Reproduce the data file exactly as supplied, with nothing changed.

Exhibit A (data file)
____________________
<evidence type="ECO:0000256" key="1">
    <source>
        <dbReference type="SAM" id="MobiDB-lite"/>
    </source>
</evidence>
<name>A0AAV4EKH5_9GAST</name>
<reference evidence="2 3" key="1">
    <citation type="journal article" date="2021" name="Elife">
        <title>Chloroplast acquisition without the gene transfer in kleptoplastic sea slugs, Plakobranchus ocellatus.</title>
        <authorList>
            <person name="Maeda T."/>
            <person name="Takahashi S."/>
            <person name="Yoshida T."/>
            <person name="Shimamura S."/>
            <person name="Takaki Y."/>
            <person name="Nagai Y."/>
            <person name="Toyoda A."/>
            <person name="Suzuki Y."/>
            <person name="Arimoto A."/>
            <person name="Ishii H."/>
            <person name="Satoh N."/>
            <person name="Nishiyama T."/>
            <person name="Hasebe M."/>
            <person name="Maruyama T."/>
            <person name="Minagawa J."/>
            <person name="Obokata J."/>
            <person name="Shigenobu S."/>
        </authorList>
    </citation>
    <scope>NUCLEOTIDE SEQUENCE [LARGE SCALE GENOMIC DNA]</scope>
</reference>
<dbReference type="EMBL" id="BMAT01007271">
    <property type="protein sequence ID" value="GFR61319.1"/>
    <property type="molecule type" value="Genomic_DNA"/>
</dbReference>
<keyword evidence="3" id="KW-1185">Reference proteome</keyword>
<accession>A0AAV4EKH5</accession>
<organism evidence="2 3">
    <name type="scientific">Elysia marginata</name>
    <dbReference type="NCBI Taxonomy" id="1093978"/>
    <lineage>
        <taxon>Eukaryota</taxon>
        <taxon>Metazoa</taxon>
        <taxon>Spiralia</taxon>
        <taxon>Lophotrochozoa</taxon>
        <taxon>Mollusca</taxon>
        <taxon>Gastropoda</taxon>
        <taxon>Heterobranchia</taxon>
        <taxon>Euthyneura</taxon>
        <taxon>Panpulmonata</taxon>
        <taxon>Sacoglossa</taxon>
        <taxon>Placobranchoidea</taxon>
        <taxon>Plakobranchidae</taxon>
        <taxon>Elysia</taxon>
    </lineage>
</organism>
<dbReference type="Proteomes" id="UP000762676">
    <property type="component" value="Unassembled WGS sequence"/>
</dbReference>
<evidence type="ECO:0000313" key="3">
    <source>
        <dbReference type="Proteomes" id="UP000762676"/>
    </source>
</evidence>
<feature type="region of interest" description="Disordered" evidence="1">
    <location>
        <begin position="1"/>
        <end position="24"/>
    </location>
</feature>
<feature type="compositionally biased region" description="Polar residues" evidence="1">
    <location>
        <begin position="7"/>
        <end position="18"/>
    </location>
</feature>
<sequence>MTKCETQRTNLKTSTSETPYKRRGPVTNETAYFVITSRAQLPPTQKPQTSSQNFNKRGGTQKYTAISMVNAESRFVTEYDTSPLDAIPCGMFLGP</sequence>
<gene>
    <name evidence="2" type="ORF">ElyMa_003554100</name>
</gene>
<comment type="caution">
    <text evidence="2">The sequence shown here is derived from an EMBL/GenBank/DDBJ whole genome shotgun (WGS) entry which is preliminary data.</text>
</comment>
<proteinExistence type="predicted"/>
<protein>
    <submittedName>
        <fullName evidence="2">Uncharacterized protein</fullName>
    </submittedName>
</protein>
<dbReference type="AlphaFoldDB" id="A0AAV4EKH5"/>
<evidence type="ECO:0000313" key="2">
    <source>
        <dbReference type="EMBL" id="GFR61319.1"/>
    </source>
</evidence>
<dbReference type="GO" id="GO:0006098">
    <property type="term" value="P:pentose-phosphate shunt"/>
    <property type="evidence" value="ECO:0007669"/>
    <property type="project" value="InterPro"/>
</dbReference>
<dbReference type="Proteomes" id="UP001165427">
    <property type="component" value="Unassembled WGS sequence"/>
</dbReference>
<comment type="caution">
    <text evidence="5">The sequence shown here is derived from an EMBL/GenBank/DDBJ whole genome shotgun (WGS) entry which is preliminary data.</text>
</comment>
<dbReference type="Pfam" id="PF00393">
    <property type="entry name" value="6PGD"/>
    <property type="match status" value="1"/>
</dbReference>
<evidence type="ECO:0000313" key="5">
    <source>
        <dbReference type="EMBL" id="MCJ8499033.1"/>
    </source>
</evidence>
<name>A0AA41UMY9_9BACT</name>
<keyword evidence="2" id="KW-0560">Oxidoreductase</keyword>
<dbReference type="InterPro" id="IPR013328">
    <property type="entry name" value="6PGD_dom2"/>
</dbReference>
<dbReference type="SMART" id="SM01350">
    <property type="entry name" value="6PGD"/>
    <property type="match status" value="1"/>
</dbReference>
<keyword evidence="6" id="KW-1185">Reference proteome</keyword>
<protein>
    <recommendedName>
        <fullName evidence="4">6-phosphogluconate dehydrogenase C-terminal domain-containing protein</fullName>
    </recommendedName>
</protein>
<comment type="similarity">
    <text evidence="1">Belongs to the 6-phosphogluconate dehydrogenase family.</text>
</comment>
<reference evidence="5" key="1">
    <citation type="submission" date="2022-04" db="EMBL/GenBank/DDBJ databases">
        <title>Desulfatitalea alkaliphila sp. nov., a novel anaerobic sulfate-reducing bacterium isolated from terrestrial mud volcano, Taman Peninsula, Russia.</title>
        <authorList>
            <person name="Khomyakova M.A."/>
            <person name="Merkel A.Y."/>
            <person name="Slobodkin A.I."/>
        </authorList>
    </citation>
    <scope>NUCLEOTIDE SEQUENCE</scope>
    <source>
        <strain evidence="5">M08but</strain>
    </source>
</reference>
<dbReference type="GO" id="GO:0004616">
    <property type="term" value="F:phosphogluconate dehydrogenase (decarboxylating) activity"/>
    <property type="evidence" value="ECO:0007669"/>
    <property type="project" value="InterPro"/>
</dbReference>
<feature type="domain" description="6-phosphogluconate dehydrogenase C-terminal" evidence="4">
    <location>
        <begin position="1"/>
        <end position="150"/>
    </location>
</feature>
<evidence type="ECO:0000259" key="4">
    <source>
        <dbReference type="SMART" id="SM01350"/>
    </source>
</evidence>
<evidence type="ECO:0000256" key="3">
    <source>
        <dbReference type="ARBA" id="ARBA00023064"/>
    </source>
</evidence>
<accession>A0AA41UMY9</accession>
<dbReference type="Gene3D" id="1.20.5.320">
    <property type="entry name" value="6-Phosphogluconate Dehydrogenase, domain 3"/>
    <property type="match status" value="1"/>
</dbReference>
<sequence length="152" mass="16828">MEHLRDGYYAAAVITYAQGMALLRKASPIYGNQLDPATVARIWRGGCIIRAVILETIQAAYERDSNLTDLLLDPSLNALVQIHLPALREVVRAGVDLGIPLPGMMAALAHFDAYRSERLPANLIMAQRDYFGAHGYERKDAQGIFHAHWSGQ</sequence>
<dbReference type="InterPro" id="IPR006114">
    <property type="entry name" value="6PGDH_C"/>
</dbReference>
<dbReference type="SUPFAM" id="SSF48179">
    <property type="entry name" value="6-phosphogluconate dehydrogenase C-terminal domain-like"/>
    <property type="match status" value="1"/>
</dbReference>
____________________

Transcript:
<evidence type="ECO:0000256" key="1">
    <source>
        <dbReference type="SAM" id="MobiDB-lite"/>
    </source>
</evidence>
<name>A0AAV4EKH5_9GAST</name>
<reference evidence="2 3" key="1">
    <citation type="journal article" date="2021" name="Elife">
        <title>Chloroplast acquisition without the gene transfer in kleptoplastic sea slugs, Plakobranchus ocellatus.</title>
        <authorList>
            <person name="Maeda T."/>
            <person name="Takahashi S."/>
            <person name="Yoshida T."/>
            <person name="Shimamura S."/>
            <person name="Takaki Y."/>
            <person name="Nagai Y."/>
            <person name="Toyoda A."/>
            <person name="Suzuki Y."/>
            <person name="Arimoto A."/>
            <person name="Ishii H."/>
            <person name="Satoh N."/>
            <person name="Nishiyama T."/>
            <person name="Hasebe M."/>
            <person name="Maruyama T."/>
            <person name="Minagawa J."/>
            <person name="Obokata J."/>
            <person name="Shigenobu S."/>
        </authorList>
    </citation>
    <scope>NUCLEOTIDE SEQUENCE [LARGE SCALE GENOMIC DNA]</scope>
</reference>
<dbReference type="EMBL" id="BMAT01007271">
    <property type="protein sequence ID" value="GFR61319.1"/>
    <property type="molecule type" value="Genomic_DNA"/>
</dbReference>
<keyword evidence="3" id="KW-1185">Reference proteome</keyword>
<accession>A0AAV4EKH5</accession>
<organism evidence="2 3">
    <name type="scientific">Elysia marginata</name>
    <dbReference type="NCBI Taxonomy" id="1093978"/>
    <lineage>
        <taxon>Eukaryota</taxon>
        <taxon>Metazoa</taxon>
        <taxon>Spiralia</taxon>
        <taxon>Lophotrochozoa</taxon>
        <taxon>Mollusca</taxon>
        <taxon>Gastropoda</taxon>
        <taxon>Heterobranchia</taxon>
        <taxon>Euthyneura</taxon>
        <taxon>Panpulmonata</taxon>
        <taxon>Sacoglossa</taxon>
        <taxon>Placobranchoidea</taxon>
        <taxon>Plakobranchidae</taxon>
        <taxon>Elysia</taxon>
    </lineage>
</organism>
<dbReference type="Proteomes" id="UP000762676">
    <property type="component" value="Unassembled WGS sequence"/>
</dbReference>
<evidence type="ECO:0000313" key="3">
    <source>
        <dbReference type="Proteomes" id="UP000762676"/>
    </source>
</evidence>
<feature type="region of interest" description="Disordered" evidence="1">
    <location>
        <begin position="1"/>
        <end position="24"/>
    </location>
</feature>
<feature type="compositionally biased region" description="Polar residues" evidence="1">
    <location>
        <begin position="7"/>
        <end position="18"/>
    </location>
</feature>
<sequence>MTKCETQRTNLKTSTSETPYKRRGPVTNETAYFVITSRAQLPPTQKPQTSSQNFNKRGGTQKYTAISMVNAESRFVTEYDTSPLDAIPCGMFLGP</sequence>
<gene>
    <name evidence="2" type="ORF">ElyMa_003554100</name>
</gene>
<comment type="caution">
    <text evidence="2">The sequence shown here is derived from an EMBL/GenBank/DDBJ whole genome shotgun (WGS) entry which is preliminary data.</text>
</comment>
<proteinExistence type="predicted"/>
<protein>
    <submittedName>
        <fullName evidence="2">Uncharacterized protein</fullName>
    </submittedName>
</protein>
<dbReference type="AlphaFoldDB" id="A0AAV4EKH5"/>
<evidence type="ECO:0000313" key="2">
    <source>
        <dbReference type="EMBL" id="GFR61319.1"/>
    </source>
</evidence>
<dbReference type="GO" id="GO:0006098">
    <property type="term" value="P:pentose-phosphate shunt"/>
    <property type="evidence" value="ECO:0007669"/>
    <property type="project" value="InterPro"/>
</dbReference>
<dbReference type="Proteomes" id="UP001165427">
    <property type="component" value="Unassembled WGS sequence"/>
</dbReference>
<comment type="caution">
    <text evidence="5">The sequence shown here is derived from an EMBL/GenBank/DDBJ whole genome shotgun (WGS) entry which is preliminary data.</text>
</comment>
<dbReference type="Pfam" id="PF00393">
    <property type="entry name" value="6PGD"/>
    <property type="match status" value="1"/>
</dbReference>
<evidence type="ECO:0000313" key="5">
    <source>
        <dbReference type="EMBL" id="MCJ8499033.1"/>
    </source>
</evidence>
<name>A0AA41UMY9_9BACT</name>
<keyword evidence="2" id="KW-0560">Oxidoreductase</keyword>
<dbReference type="InterPro" id="IPR013328">
    <property type="entry name" value="6PGD_dom2"/>
</dbReference>
<dbReference type="SMART" id="SM01350">
    <property type="entry name" value="6PGD"/>
    <property type="match status" value="1"/>
</dbReference>
<keyword evidence="6" id="KW-1185">Reference proteome</keyword>
<protein>
    <recommendedName>
        <fullName evidence="4">6-phosphogluconate dehydrogenase C-terminal domain-containing protein</fullName>
    </recommendedName>
</protein>
<comment type="similarity">
    <text evidence="1">Belongs to the 6-phosphogluconate dehydrogenase family.</text>
</comment>
<reference evidence="5" key="1">
    <citation type="submission" date="2022-04" db="EMBL/GenBank/DDBJ databases">
        <title>Desulfatitalea alkaliphila sp. nov., a novel anaerobic sulfate-reducing bacterium isolated from terrestrial mud volcano, Taman Peninsula, Russia.</title>
        <authorList>
            <person name="Khomyakova M.A."/>
            <person name="Merkel A.Y."/>
            <person name="Slobodkin A.I."/>
        </authorList>
    </citation>
    <scope>NUCLEOTIDE SEQUENCE</scope>
    <source>
        <strain evidence="5">M08but</strain>
    </source>
</reference>
<dbReference type="GO" id="GO:0004616">
    <property type="term" value="F:phosphogluconate dehydrogenase (decarboxylating) activity"/>
    <property type="evidence" value="ECO:0007669"/>
    <property type="project" value="InterPro"/>
</dbReference>
<feature type="domain" description="6-phosphogluconate dehydrogenase C-terminal" evidence="4">
    <location>
        <begin position="1"/>
        <end position="150"/>
    </location>
</feature>
<evidence type="ECO:0000259" key="4">
    <source>
        <dbReference type="SMART" id="SM01350"/>
    </source>
</evidence>
<evidence type="ECO:0000256" key="3">
    <source>
        <dbReference type="ARBA" id="ARBA00023064"/>
    </source>
</evidence>
<accession>A0AA41UMY9</accession>
<dbReference type="Gene3D" id="1.20.5.320">
    <property type="entry name" value="6-Phosphogluconate Dehydrogenase, domain 3"/>
    <property type="match status" value="1"/>
</dbReference>
<sequence length="152" mass="16828">MEHLRDGYYAAAVITYAQGMALLRKASPIYGNQLDPATVARIWRGGCIIRAVILETIQAAYERDSNLTDLLLDPSLNALVQIHLPALREVVRAGVDLGIPLPGMMAALAHFDAYRSERLPANLIMAQRDYFGAHGYERKDAQGIFHAHWSGQ</sequence>
<dbReference type="InterPro" id="IPR006114">
    <property type="entry name" value="6PGDH_C"/>
</dbReference>
<dbReference type="SUPFAM" id="SSF48179">
    <property type="entry name" value="6-phosphogluconate dehydrogenase C-terminal domain-like"/>
    <property type="match status" value="1"/>
</dbReference>